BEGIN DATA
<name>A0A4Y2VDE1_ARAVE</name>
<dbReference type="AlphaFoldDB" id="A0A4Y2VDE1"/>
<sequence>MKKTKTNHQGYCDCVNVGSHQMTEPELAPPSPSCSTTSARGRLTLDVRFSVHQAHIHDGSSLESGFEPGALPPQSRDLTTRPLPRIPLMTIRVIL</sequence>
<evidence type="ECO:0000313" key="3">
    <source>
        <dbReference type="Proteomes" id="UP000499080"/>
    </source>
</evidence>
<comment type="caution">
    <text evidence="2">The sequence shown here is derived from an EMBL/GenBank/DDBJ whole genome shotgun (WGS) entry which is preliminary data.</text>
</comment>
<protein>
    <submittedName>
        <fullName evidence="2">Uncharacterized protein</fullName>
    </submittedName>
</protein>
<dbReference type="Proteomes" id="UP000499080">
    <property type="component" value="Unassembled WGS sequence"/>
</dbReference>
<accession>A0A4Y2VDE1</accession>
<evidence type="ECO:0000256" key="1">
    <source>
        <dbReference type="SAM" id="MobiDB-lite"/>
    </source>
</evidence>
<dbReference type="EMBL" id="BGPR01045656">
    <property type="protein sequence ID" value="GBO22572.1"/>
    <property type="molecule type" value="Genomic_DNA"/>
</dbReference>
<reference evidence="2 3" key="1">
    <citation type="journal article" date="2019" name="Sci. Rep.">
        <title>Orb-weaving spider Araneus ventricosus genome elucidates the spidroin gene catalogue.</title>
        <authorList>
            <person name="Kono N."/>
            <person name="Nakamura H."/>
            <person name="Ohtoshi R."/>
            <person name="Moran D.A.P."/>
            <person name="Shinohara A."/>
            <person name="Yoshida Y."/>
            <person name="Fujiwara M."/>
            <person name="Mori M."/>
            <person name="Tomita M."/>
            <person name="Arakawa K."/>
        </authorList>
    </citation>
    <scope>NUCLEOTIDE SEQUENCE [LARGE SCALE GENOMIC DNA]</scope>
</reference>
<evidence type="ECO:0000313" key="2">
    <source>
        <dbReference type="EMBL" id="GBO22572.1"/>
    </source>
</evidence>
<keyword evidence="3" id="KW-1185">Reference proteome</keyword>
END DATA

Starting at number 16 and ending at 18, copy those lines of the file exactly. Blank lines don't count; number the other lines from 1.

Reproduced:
</protein>
<dbReference type="Proteomes" id="UP000499080">
    <property type="component" value="Unassembled WGS sequence"/>